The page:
Six Traits of Writing

Instructor: Diedra Taylor

Diedra has taught college English and worked as a university writing center consultant. She has a master's degree in English.

Find out about the 6 traits of writing and how they can make writing easier for you. Each trait breaks down your writing into easy tasks. You'll also learn about how teachers use this method to evaluate your essays.


Have you ever sat and tapped your pencil on the table or ended up surfing the Internet instead of typing up the essay you were supposed to be working on? We all have. Why do we do this when we know we're just eating up the time we need to spend writing? Perhaps it's because writing can seem like such a big task. But, what if you had a method to make writing seem less like a looming mountain and more like a few easy hills?

Lucky for you, there is! The six traits of writing is a resource for both students and teachers. For students, these six areas break the task of writing into pieces so that you can focus on one part at a time. It also makes it easier for your teacher to provide a consistent grading method and for you to understand why your writing receives a certain score.

The Six Traits of Writing

1. Content

This trait is also called ideas. It's the subject matter of your paper, all the details from your mind that go down on the paper or in the digital document. Your content should be focused so that all of your ideas make sense together. Some people call this having a theme.

2. Organization

Organization goes hand-in-hand with keeping your content focused. You want to make sure your readers understand what you are saying, and in order to accomplish successful communication, your words must be arranged in a logical order. You start with a hook that gives the reader a reason to care about your topic. Then, you provide supporting details organized into paragraphs. Each paragraph should have some kind of transition so that the order makes sense.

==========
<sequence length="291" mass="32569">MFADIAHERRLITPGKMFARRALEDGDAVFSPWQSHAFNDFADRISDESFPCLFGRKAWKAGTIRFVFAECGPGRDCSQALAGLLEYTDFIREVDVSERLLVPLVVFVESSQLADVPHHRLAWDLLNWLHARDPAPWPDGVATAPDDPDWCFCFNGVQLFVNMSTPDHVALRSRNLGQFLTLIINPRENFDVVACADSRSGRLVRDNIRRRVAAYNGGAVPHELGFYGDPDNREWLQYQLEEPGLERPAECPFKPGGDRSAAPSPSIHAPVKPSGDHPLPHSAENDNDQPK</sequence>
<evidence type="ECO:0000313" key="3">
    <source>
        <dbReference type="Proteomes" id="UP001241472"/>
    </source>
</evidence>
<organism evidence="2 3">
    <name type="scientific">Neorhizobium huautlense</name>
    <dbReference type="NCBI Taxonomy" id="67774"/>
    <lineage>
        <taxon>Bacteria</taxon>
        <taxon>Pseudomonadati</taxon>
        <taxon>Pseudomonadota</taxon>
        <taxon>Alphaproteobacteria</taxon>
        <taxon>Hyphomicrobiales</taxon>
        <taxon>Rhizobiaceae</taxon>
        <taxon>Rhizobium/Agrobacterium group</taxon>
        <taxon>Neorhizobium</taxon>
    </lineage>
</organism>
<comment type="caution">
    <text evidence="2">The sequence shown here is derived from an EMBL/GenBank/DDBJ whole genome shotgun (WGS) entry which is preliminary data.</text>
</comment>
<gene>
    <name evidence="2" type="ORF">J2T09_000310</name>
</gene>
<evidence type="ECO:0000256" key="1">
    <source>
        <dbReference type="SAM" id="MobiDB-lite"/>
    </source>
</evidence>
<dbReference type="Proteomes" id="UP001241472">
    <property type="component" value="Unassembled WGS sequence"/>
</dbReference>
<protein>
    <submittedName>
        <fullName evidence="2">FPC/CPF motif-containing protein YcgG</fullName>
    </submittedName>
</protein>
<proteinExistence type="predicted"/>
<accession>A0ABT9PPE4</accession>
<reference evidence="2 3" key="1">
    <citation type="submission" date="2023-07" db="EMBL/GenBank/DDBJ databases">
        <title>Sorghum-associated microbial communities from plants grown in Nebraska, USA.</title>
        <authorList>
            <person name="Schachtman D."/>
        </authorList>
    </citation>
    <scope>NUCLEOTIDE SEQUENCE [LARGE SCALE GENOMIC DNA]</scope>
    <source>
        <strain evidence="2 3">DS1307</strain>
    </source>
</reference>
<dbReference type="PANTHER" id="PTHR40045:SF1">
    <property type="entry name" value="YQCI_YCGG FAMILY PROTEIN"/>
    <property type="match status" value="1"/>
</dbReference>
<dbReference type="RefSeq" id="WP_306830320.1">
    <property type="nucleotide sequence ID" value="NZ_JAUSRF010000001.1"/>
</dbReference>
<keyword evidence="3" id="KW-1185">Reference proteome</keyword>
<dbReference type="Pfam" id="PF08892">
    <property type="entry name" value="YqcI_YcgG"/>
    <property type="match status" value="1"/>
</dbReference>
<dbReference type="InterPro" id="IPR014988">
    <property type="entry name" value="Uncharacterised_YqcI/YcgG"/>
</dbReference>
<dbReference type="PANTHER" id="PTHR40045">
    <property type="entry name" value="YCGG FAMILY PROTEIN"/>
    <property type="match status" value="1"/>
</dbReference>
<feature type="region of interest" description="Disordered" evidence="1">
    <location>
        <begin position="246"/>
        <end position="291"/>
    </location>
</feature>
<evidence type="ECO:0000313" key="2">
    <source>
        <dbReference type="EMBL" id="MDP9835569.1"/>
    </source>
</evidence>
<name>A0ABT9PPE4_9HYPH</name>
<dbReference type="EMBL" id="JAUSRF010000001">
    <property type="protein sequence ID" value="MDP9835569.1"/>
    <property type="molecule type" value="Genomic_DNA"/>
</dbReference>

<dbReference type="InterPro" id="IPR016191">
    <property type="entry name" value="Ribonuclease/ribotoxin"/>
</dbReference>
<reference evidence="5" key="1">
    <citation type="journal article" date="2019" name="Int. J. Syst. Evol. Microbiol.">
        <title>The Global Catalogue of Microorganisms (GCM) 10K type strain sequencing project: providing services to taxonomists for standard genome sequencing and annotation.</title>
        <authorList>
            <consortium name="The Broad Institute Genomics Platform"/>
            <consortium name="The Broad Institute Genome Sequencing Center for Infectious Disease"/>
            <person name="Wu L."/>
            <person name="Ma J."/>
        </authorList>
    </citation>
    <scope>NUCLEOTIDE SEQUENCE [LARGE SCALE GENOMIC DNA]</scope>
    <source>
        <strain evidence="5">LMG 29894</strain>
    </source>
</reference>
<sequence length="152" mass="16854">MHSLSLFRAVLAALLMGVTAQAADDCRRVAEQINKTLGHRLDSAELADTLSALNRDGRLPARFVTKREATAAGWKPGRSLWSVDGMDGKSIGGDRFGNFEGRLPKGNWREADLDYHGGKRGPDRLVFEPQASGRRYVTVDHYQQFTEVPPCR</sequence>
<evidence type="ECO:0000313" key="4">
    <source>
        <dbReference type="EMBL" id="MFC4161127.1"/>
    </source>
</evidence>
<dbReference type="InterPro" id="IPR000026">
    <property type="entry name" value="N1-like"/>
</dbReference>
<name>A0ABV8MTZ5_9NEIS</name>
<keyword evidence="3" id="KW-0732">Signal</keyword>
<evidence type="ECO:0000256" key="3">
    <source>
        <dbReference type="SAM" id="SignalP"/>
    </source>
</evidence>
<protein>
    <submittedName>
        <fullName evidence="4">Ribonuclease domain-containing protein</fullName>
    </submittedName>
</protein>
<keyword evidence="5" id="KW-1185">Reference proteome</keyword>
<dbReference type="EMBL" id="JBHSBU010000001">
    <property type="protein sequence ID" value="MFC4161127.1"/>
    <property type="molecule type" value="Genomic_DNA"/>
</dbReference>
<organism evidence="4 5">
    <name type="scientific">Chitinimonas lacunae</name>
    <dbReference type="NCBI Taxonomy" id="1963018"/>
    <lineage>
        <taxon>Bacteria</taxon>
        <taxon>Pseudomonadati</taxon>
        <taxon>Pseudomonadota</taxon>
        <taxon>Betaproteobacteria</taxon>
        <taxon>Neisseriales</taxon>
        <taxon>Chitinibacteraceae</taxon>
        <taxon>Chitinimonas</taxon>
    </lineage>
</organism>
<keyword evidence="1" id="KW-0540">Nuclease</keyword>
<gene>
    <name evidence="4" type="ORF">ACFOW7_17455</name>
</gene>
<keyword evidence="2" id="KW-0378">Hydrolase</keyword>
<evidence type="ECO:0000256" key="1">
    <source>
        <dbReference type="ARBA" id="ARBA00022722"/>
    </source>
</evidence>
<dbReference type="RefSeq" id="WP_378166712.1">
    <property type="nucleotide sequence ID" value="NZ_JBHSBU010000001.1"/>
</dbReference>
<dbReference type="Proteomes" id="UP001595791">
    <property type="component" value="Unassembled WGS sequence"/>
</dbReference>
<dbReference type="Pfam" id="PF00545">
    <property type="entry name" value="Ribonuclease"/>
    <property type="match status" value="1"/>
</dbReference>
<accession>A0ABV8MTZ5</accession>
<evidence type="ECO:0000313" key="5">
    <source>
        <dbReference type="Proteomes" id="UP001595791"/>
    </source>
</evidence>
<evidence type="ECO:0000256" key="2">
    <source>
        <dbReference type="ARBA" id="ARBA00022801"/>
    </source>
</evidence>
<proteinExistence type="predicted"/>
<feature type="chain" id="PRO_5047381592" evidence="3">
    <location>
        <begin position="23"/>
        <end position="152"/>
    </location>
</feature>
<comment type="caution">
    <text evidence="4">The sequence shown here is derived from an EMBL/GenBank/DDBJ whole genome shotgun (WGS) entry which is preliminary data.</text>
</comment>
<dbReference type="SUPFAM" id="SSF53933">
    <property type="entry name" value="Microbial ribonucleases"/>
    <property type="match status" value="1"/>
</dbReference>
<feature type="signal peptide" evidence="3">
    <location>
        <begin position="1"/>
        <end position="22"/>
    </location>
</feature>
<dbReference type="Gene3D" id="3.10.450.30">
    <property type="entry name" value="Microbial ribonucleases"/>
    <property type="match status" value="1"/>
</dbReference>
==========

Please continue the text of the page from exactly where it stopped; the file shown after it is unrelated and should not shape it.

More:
3. Voice

Voice is perhaps the hardest of the traits to define. It is, in a nutshell, making your writing sound authentic and appropriate. You select a voice that is appropriate to your audience, so in a homework assignment, this might mean using more formal grammar than you would when speaking with friends and family. But, it's also allowing your personality to come out on the page. In rhetoric, this is akin to ethos, or establishing your credibility. One form of credibility is writing like you care about the topic.

4. Word choice

When you look at the word choice in your writing, you zoom in from the more global level of organization and voice. Instead, you look at individual words in order to present your content with the biggest impact you can. One example of this is using strong action verbs. Which is a stronger sentence--'She put the book down angrily,' or 'She slammed the book onto the desk and huffed.'? The second sentence is stronger because it gives readers a better visualization of what actually happened. Note the verbs: the verb in the first sentence is 'put', and the verbs in the second sentence are 'slammed' and 'huffed'.

5. Sentence fluency

You always have multiple choices for how you word any sentence. However, if you follow the same patterns over and over again, your writing becomes tedious. Imagine a piece of writing where every sentence begins with the word 'I'. Rather than lull your readers to sleep with that rhythm, stir things up by starting a sentence with a prepositional phrase or an adverb. For example, 'I ride my bike every weekend' can be rearranged as 'Every weekend, I ride my bike,' or 'Usually, I ride my bike on weekends.'

6. Conventions

No, we're not talking about the fun kind of conventions where you dress up as Wonder Woman or The Incredible Hulk while you buy comic books and fried food. This means writing conventions--i.e. spelling, grammar, and punctuation. These are the 'rules' that make it easier for each of us to pick up the same piece of writing and understand what it says.

The six traits of writing

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